Helen Martins, Artist


An extraordinary room by virtue of the attempt to use as much light and color as is humanly possible. The walls -- mirrors on all of them -- are all of different colors, while on the ceiling and floor are solid, multicolored geometric patterns. Just what the room is really about will be revealed later when its candles and lamps -- again, a multitude of them of every size-shape and color -- are lit.

Athol Fugard, The Road to Mecca






Internet Resources

Miss Helen was notorious for not taking care of herself and as time, arthritis, and the arduous nature of her undertaking took its toll on her physique, she became increasingly shy of her appearance and took great pains to avoid seeing people in the street. The friends that she had, however, describe her as an intensely passionate person who became particularly animated and excited when discussing the latest ideas for her beloved creation.
South African History Online
When the sun rises I look at the light of day gleaming through bits of broken glass reflected in the mirrored spaces inside my house. These are like tiny, tiny flames within crushed ice. It warms my silent heart, like unheard music - day in, day out, throughout the changes of the seasons and the years.
Peter Clarke
Tapping an inner stream of creative vision, without external stimulation from conventional art and cultural centers, her genius flowered undaunted by environment. She held no exhibitions, rarely admitted visitors into her sanctuary, and was, in fact, astonished and embarrassed when anyone showed an interest in her work. Since she did not go to church and had little interest in earthly comforts, the strictly Calvinist community she lived in considered her “ungodly,” although the work is obviously that of a deeply religious person.
Niki Collins-Queen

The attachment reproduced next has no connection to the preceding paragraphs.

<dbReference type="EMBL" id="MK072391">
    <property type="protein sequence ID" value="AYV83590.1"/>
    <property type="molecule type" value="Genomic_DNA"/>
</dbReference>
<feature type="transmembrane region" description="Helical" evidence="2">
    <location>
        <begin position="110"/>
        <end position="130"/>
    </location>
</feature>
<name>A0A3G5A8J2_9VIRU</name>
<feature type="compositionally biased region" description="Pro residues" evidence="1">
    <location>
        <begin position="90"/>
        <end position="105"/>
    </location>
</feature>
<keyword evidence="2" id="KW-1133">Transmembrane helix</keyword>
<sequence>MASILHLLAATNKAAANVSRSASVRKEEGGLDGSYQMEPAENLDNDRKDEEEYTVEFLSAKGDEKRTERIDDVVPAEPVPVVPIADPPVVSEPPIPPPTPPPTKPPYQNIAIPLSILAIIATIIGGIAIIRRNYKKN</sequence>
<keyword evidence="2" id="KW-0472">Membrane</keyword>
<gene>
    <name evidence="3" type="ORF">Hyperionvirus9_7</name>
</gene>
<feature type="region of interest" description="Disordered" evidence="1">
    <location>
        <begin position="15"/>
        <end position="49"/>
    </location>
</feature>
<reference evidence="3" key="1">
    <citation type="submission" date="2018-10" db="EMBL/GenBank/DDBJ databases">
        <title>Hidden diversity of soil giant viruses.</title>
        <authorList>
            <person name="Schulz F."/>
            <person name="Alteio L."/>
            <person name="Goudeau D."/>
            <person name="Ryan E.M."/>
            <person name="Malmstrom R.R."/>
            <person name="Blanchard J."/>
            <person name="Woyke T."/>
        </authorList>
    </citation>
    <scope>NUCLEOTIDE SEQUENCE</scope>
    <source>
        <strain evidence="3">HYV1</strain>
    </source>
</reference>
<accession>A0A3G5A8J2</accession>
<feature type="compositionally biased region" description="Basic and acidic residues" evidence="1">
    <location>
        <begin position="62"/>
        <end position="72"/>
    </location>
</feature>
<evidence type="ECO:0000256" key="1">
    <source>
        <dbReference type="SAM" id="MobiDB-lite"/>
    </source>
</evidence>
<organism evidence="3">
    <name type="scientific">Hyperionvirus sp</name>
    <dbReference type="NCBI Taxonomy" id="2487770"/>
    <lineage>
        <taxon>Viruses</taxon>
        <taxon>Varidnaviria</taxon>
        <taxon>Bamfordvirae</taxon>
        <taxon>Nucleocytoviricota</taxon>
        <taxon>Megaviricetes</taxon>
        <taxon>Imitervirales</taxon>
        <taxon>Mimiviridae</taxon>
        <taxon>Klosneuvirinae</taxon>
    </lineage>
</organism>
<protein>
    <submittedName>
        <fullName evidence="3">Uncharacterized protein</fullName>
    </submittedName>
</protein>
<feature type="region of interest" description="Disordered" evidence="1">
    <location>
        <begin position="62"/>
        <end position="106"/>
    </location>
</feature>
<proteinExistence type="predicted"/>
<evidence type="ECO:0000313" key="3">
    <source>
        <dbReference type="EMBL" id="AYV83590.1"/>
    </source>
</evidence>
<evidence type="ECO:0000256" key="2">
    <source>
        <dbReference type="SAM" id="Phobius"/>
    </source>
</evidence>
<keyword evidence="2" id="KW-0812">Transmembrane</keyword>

Even with the modest nature of the house and the solid stone wall that conceals most of the side yard, one gets the feeling that something special is going on on the other side of the enclosure. Stars cut from sheets of tin are suspended on long, flexible rods that bend out over the wall, glinting in the white sunlight. These are accompanied by a glimpse of the occasional outstretched hand or odd-looking upraised profile. Indeed there is something out of the ordinary surrounding this house in Nieu Bethesda.
Dennis Wilson, Collegian Online
Helen Martins lay ill in bed one night, with the moon shining in through the window, and considered how dull and grey her life had become. She resolved, there and then, that she would strive to bring light and colour into her life. That simple decision, to embellish her environment, was to grow into an obsessive urge to express her deepest feelings, her dreams and her desires.
Athol Fugard
"Miss Helen", as she was commonly known in the district, was born in the same house in which she died, the house she named "The Owl House". During the latter part of her life, over a period of approximately 30 years, she totally transformed her traditional flat-roofed Karoo cottage and its surrounding plot of lands, situated on the outskirts of the village of Nieu Bethesda. Her unique creation encompassed her entire domestic environment.
Susan Imrie Ross
At the age of 50, when her husband died, she stopped going to church. She began to create a series of extraordinary eccentric creatures of wire, cement, and cut glass: owls, camels, wisemen, women, children, walking on the road to Mecca. The words God, damnation, heaven and hell ceased to have meaning for her as she created her pilgrims. She filled her house with cut colored glass and mirrors so in candlelight her home was luminous with color.
Roy Barber

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